Skip to main content

Can I get support if I divorce my retired husband who has left the country. He gets a pension and social security

Worcester, MA |

I'm still working but don't make enough to support myself and he isn't giving me any support

+ Read More

Attorney answers 3


You need to see a local divorce attorney concerning this matter. The reason you do not want to handle this on your own is that in order to access the pension and any employment-related retirement accounts, you need what is known as a Qualified Domestic Relations Order. This is a document which needs to comply with federal tax law -- not something you can write up on your own. (You may be able to get the court to order your husband to pay part or all of your attorney's fees and costs.)

You don't mention how long you have been married, however, divorced spouses who meet requirements for age and length of marriage are eligible for an enhanced Social Security payment if the other spouse had a higher income. See the link below for more details.


Unfortunately, the answer is "it depends." The fact that your husband is retired does not prohibit you from getting support if there are other factors in favor of a support order. In Massachusetts, spousal support is based on numerous factors (under M.G.L. Chapter 208 Section 34) including length of the marriage, age of the parties, health of the parties, employability of the parties, etc. A court would evaluate your need based on these factors and his ability to pay based on these factors in deciding whether or not to award alimony.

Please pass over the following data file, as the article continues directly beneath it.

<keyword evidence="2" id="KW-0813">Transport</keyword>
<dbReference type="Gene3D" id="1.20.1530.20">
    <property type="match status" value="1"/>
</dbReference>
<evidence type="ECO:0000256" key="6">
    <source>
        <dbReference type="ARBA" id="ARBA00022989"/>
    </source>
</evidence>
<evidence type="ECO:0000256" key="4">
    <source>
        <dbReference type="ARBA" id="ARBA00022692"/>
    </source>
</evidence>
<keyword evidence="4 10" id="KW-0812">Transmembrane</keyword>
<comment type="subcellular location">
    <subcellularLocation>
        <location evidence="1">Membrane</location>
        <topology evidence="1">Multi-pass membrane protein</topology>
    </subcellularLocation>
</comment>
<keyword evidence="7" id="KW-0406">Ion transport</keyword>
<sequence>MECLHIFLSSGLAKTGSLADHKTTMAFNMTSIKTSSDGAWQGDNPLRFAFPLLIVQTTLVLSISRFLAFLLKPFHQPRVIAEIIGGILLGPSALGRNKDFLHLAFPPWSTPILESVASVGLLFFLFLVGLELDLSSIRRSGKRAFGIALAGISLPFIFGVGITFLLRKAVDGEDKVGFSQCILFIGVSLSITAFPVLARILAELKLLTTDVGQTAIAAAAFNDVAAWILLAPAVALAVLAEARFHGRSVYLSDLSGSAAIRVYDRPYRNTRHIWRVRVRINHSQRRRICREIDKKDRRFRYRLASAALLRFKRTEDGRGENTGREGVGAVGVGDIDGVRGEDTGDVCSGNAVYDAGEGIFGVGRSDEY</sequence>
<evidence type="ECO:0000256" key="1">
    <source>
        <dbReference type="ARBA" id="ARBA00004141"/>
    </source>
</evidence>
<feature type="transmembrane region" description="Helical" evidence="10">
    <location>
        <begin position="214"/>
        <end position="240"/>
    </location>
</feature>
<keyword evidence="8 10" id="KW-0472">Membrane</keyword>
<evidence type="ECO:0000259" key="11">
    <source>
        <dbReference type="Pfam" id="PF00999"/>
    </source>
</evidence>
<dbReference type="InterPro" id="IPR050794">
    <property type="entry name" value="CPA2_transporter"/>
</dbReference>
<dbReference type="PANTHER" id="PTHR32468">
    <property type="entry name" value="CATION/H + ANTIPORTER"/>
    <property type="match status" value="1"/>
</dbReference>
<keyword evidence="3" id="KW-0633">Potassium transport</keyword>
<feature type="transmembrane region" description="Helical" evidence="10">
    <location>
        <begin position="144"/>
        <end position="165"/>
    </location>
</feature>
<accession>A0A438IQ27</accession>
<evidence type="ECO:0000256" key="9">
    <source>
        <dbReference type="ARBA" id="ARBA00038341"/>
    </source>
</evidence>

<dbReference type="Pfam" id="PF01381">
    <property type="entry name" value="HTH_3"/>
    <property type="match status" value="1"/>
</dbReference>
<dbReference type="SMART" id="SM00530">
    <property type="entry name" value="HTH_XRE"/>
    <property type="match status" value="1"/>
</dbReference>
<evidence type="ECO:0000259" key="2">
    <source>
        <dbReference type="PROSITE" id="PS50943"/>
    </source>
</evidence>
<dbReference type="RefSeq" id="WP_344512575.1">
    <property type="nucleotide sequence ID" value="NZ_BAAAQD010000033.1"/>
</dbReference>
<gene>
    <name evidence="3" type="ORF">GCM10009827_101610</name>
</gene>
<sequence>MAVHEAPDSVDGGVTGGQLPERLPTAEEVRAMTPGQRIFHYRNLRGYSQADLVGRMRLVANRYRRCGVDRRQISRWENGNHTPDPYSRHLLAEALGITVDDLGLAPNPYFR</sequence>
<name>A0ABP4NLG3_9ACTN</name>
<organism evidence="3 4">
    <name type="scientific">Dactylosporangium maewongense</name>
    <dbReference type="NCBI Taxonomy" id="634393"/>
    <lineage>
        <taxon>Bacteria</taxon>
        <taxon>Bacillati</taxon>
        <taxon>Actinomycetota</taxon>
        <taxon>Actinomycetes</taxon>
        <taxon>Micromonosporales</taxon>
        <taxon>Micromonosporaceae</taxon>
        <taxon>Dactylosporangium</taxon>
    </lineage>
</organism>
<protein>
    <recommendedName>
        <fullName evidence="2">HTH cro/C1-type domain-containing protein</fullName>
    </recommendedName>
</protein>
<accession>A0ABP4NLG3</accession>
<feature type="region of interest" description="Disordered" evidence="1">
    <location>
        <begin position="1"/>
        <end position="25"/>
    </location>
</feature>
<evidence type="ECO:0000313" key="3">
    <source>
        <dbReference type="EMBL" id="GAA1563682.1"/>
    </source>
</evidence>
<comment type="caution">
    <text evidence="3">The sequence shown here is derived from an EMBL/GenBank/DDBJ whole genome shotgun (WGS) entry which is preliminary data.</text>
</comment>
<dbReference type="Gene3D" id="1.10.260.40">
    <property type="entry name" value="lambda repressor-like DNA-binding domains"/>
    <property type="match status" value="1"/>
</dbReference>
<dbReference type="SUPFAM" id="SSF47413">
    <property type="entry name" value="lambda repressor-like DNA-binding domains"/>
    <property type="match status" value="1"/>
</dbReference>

You may also have a right to have a portion of his pension paid directly to you, but that depends on the same factors. The transfer of a pension is accomplished by QDRO (qualified domestic relations order) in order to avoid tax implications of a transfer, but QDRO's are only done after the transfer is ordered. An Order to transfer a pension would be governed by the same factors contained in M.G.L. chapter 208 section 34.

The fact that your Husband is outside of the country should not make a significant difference in your rights for support (though it may complicate service, settlement negotiations and collection).

Finally, regarding Social Security payments, you may also qualify for social security payments based on your husband's work history if you were married for more than 10 years. Receiving these payments, though, is in leiu of any social security you might be entitled to, so this may not help you if your benefits would be better anyway.


You may be able to. You need to consult with a qualified divorce lawyer. There are several factors, which the Court needs to consider in awarding alimony and property division. The fact that he is out of the country or retired will not in and of themselves prohibit you from obtaining support.